Bill seeks to increase max truck weight to 97K
Over-the-highway trucks will be able to carry up to 97,000 pounds if the Safe and Efficient Transportation Act of 2009, which is currently in House subcommittee, passes. Under present law, trucks can carry up to 80,000 pounds.
A weight limit increase "will make trucks more productive" and also will be friendlier to the environment, says Clayton Boyce, a spokesman for the American Trucking Associations (ATA), which supports the bill.
"Right now, most trucks can haul one ton (around) 150 miles on one gallon of diesel. A heavier load obviously would take a little more fuel, but if four trucks can carry the same weight that five trucks would carry," overall fuel consumption would be reduced considerably, he explains.
Current law limits the weight of five-axle trucks to 80,000 pounds. The bill calls for trucks operating above 80,000 pounds to add a sixth axle. "The extra axle adds two more brakes, preventing an increase in stopping distances, and avoids additional pavement damage," according to ATA officials.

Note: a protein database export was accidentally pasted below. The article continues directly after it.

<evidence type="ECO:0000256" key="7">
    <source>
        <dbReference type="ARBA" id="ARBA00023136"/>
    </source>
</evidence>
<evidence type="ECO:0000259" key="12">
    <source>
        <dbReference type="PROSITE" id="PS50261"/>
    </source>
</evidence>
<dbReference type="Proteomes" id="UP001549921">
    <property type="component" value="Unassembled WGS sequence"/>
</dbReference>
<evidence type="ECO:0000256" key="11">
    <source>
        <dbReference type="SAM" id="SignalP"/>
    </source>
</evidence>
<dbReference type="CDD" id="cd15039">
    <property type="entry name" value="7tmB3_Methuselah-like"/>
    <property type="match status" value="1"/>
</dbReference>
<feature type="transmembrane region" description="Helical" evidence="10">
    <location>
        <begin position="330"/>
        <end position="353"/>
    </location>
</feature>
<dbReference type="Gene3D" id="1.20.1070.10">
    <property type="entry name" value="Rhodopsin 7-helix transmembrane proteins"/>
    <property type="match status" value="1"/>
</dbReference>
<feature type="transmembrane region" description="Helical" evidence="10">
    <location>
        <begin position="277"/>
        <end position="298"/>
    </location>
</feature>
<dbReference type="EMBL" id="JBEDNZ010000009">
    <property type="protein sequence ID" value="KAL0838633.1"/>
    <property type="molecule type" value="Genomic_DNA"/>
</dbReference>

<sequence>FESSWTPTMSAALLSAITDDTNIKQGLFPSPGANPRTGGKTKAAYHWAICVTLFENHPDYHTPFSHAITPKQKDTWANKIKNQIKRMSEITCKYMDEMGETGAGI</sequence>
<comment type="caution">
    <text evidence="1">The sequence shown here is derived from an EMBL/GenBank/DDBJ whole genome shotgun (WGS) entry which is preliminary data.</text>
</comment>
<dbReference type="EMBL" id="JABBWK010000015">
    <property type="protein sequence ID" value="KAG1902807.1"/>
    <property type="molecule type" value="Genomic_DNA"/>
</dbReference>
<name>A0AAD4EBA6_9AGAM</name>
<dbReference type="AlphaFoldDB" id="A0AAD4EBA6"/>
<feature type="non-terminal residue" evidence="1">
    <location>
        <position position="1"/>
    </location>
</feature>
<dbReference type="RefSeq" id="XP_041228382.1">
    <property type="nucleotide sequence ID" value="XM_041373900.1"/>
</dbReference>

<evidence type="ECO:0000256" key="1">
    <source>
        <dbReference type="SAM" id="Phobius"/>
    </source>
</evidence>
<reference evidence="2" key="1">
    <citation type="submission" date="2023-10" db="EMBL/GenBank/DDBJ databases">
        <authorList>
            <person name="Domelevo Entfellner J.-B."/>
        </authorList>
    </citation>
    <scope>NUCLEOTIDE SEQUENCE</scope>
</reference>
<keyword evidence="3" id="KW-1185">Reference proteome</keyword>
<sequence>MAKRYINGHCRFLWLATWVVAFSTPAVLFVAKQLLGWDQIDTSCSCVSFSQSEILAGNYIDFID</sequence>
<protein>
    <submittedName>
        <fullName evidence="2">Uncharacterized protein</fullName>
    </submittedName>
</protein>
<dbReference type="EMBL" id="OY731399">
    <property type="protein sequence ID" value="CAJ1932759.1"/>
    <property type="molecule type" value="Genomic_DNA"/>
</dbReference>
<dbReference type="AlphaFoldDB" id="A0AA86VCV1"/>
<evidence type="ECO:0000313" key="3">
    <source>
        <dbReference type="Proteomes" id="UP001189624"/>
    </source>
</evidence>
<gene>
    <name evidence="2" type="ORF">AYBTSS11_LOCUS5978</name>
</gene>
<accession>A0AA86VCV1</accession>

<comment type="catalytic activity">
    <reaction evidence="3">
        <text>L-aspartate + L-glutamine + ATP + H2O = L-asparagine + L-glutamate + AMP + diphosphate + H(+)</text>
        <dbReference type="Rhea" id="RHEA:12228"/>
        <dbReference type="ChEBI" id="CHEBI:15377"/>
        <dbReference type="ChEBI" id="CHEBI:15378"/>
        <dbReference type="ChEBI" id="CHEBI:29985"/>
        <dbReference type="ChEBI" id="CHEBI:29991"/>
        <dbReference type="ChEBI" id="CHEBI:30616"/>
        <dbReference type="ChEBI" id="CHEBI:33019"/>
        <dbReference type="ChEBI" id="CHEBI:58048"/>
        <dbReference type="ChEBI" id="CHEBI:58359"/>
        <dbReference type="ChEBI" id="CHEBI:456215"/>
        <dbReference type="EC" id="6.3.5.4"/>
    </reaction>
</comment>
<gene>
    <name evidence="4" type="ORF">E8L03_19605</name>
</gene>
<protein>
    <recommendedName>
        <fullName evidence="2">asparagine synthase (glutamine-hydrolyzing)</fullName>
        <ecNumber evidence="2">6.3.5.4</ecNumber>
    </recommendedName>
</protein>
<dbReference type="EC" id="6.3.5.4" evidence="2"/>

"It is important to note there are no mandates in this bill. The highways on which these vehicles will operate will be chosen by individual states that choose to authorize their use. States will be empowered to route these vehicles in a way that minimizes additional costs."
If the bill passes and the weight limit is increased, some bridges "will have to be strengthened or replaced at an accelerated cycle in order to accommodate (the heavier) vehicles. Vehicles authorized to operate under this legislation will be required to pay an additional fee, which the ATA supports, and which will be dedicated to bridge investments in those states that authorize their use."
The Safe and Efficient Transportation Act was introduced by U.S. Reps. Michael Michaud (D-Maine) and Jean Schmidt (R-Ohio) this past March.